Though Ivies has passed and the Whittier Field stage has been dismantled, the music isn't about to stop.
Quadzilla, a music festival sponsored by Bowdoin Music Collective (BMC), will throw the spotlight on student performers tonight on the Brunswick Quad from 7 p.m. to 11 p.m.
Quadzilla is BMC's first big event of the semester and will also include art displays, frisbee, food and beverages. BMC wants to encompass a large section of Bowdoin's arts community to make Quadzilla a truly unforgettable event.
"We wanted to get a lot of different student groups involved—cultural groups, music groups, Res Life," said BMC co-president Mikel McCavana '12.
The main focus of Quadzilla is, of course, the live music performances from many of Bowdoin's student bands. BMC hopes that a night of live music will inspire more of the student population to appreciate what the College's musicians have to offer.
"The elephant in the room at live music shows is how to naturally appreciate live music while still being social and without appearing pretentious," said BMC co-president Nyle Usmani '12. "With Quadzilla, we want to take that elephant and put spikes on its back, make it stand up, and paint it green. It's going to be a spectacle."
Aggie Kelly '13 will be performing at Quadzilla with his band, The NARPS. Kelly said he is looking forward to bringing live music to a large audience.
"I think live music is awesome and that there's not enough of it," said Kelly. "Whenever there is live music, everyone loves it, but they don't always realize it."
Other performers at Quadzilla include Brillo, L Funk Quartet, Harmonic Frontier and George Ellzey '13.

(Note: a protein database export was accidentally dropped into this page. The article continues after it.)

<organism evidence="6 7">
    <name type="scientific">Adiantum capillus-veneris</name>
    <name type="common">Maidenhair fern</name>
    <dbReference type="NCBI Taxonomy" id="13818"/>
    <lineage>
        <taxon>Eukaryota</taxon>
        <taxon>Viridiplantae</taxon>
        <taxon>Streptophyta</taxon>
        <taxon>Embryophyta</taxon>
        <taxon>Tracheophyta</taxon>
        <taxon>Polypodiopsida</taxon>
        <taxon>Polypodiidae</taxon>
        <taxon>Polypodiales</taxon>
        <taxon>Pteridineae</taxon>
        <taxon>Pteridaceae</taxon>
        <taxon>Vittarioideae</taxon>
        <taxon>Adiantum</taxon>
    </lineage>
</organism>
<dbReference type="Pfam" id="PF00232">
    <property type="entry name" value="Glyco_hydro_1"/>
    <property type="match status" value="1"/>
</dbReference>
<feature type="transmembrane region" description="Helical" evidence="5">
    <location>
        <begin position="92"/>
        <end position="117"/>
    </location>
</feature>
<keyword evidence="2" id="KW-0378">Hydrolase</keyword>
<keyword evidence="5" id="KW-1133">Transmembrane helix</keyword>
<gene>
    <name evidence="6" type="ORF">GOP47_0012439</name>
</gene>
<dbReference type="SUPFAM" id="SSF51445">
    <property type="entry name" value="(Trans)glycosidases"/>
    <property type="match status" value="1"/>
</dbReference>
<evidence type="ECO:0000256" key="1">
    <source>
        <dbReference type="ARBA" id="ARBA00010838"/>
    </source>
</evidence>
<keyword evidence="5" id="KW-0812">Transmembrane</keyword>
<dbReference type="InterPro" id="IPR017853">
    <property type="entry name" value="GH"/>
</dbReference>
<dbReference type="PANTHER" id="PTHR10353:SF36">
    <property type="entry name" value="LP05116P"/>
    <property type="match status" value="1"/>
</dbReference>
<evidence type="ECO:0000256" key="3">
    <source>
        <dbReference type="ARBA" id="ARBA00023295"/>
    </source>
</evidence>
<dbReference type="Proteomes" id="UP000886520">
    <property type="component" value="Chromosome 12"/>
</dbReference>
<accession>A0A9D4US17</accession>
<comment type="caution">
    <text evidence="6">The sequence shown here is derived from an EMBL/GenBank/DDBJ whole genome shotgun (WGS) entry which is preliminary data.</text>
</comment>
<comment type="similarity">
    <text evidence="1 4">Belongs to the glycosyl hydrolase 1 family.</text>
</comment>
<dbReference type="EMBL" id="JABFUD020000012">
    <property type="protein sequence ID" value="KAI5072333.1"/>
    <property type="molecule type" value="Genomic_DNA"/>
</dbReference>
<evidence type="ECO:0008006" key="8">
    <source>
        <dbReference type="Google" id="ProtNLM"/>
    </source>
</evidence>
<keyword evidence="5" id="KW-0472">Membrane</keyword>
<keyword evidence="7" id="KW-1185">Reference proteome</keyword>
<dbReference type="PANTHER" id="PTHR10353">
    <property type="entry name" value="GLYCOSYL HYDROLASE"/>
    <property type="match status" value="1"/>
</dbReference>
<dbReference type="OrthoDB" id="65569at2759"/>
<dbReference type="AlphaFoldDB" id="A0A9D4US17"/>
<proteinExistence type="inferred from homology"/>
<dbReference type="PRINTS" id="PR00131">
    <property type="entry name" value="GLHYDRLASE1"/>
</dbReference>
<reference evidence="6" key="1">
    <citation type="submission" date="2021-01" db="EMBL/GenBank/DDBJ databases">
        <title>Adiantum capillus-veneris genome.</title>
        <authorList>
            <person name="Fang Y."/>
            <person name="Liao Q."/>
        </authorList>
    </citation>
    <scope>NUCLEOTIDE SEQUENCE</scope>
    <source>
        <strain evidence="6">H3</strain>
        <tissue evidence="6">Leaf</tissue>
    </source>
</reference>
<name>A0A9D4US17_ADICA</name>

Weather permitting, BMC hopes that Quadzilla will attack on Friday and perhaps become a staple event.
"We wanted something epic to end the year with, and hopefully if it is received well we can make it an annual event," wrote BMC member Nicole Love '14 in an email to the Orient. "I mean, who wouldn't want the 'Return of Quadzilla'?"
Though in only its second year of operation, BMC has become central to the music community on campus. In the fall, BMC raised over $500 through Rockistan Relief, a concert and fundraiser for flood relief in Pakistan.
"The fact that so much of the student body was not only willing to come and listen, but to donate to a great cause, was really awesome to witness," wrote Love.
BMC also held its second annual BMC Showcase at the end of fall semester for a packed crowd.
"We're planning on doing that every year," said McCavana. "It's a way for new bands to form and old bands to keep playing together."
BMC continued its Unplugged at the Café series throughout the year, featuring musicians such as Laura Kerry '12, Malachi Graham '12 and Louis Weeks '11.
"The point of Unplugged was so new musicians would have a really intimate, comfortable place to play in where they could closely connect with a smaller audience," said Usmani. "In that respect, it's a huge success."
Usmani also noticed a different attitude toward student bands on campus this year, thanks, he gathers, to BMC.
"Not a lot of social houses or official events had student bands play before BMC was created," said Usmani. "This year, Mr. Suds opened for Eli Reed, Call It The Truth played at multiple social houses, and [Weeks] and Brian Wu '11 opened for The Morning Benders."
Promoting student music performances is one of the main purposes driving BMC. McCavana and Usmani attended the same high school and were both struck by the lack of interest in student music when they arrived at Bowdoin.
"Generally, people weren't excited about hearing others play music, and people didn't play music because they didn't expect people to come to their shows," said McCavana. "It was a vicious cycle."
Both McCavana and Usmani count Hassan Muhammad '10 as an inspiration for how they could help other musicians gain more of a following on campus.
"Hassan transformed the way this campus viewed jazz music by setting up networks and putting up his own posters," said Usmani. "I was watching this really inefficient system where people with a lot of passion were struggling with the bureaucratic aspects of getting recognition."